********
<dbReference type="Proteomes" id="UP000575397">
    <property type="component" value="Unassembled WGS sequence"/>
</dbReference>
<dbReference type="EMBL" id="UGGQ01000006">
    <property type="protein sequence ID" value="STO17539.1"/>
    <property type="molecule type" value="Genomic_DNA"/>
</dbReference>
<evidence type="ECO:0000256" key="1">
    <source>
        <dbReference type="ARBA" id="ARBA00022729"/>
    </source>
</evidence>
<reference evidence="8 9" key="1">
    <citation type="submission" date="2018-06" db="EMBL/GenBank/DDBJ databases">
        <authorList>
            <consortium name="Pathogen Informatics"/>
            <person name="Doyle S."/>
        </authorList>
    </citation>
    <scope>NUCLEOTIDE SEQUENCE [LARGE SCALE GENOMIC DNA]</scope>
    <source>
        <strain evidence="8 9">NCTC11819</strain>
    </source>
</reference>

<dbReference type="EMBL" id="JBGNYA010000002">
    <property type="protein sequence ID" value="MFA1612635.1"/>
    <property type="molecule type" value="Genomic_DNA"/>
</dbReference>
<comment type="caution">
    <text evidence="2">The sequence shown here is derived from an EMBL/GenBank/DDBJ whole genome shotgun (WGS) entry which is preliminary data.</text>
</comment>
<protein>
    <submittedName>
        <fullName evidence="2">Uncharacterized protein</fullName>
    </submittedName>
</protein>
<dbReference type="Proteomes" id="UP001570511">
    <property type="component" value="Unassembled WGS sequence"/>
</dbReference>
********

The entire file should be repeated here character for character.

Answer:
<dbReference type="Proteomes" id="UP000575397">
    <property type="component" value="Unassembled WGS sequence"/>
</dbReference>
<dbReference type="EMBL" id="UGGQ01000006">
    <property type="protein sequence ID" value="STO17539.1"/>
    <property type="molecule type" value="Genomic_DNA"/>
</dbReference>
<evidence type="ECO:0000256" key="1">
    <source>
        <dbReference type="ARBA" id="ARBA00022729"/>
    </source>
</evidence>
<reference evidence="8 9" key="1">
    <citation type="submission" date="2018-06" db="EMBL/GenBank/DDBJ databases">
        <authorList>
            <consortium name="Pathogen Informatics"/>
            <person name="Doyle S."/>
        </authorList>
    </citation>
    <scope>NUCLEOTIDE SEQUENCE [LARGE SCALE GENOMIC DNA]</scope>
    <source>
        <strain evidence="8 9">NCTC11819</strain>
    </source>
</reference>

<dbReference type="EMBL" id="JBGNYA010000002">
    <property type="protein sequence ID" value="MFA1612635.1"/>
    <property type="molecule type" value="Genomic_DNA"/>
</dbReference>
<comment type="caution">
    <text evidence="2">The sequence shown here is derived from an EMBL/GenBank/DDBJ whole genome shotgun (WGS) entry which is preliminary data.</text>
</comment>
<protein>
    <submittedName>
        <fullName evidence="2">Uncharacterized protein</fullName>
    </submittedName>
</protein>
<dbReference type="Proteomes" id="UP001570511">
    <property type="component" value="Unassembled WGS sequence"/>
</dbReference>